This radio is in fine shape and it played well from the day I got it. The only work it needed was to replace the dial lamps (three are required) and to rehang the white translucent sheet of plastic that forms a backdrop for the dial. If you look carefully, you can see the pilot lamps glowing in the front view.

With lots of, well, everything inside, this is not a particularly easy radio to work on. In addition to the owner's manual and service manual, I have a brief service bulletin which explains in several languages how to open the dial and get the chassis out of the cabinet. Those are easy operations for most radios, but far from obvious in this set, where the first step is to carefully pry off the aluminum trim strip in front, exposing hidden screws inside.

The fact that Philips issued a special service bulletin indicates that many repairmen must have been just as mystified by the dial as I was before reading the bulletin! Click on the icon to read the English disassembly instructions.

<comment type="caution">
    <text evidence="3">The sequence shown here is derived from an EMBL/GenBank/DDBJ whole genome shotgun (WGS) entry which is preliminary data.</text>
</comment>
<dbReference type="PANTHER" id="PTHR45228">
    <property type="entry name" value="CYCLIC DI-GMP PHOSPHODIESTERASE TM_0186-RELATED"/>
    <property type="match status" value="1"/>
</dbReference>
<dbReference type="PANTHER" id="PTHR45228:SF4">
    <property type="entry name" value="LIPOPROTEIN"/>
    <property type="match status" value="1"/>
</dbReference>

After I used the set for a few days, the FM suddenly stopped working. Everything else worked fine, and the FM would actually work for a second or two after the radio warmed up, but then fall silent.

Not knowing much about European radios at the time, I asked fellow collector Gerard Tel for advice. He supplied an instant diagnosis across the Atlantic, writing as follows:

As the AM bands are unaffected, the problem must clearly lie in a section used only by the FM reception, so the FM tuner and stereo detector are the first and main suspects. (Though I have seen a radio fail on FM due to problems with the ECH81, which didn't affect AM reception!)

You are probably aware that the ECC85 tube used in these FM tuners are a constant source of headache; when playing on AM the radio cuts off the B+ on the FM tuner, so the ECC85 is heated without current and this eventually kills the tube somehow. The gain decreases until the point where it stops oscillating, which kills the sound. It is not unheard of that these tubes work for a few seconds after turn-on and then enter their failure mode. ECC85 failure also explains why the eye tube is non-responsive (I assume it does give response on the AM bands?).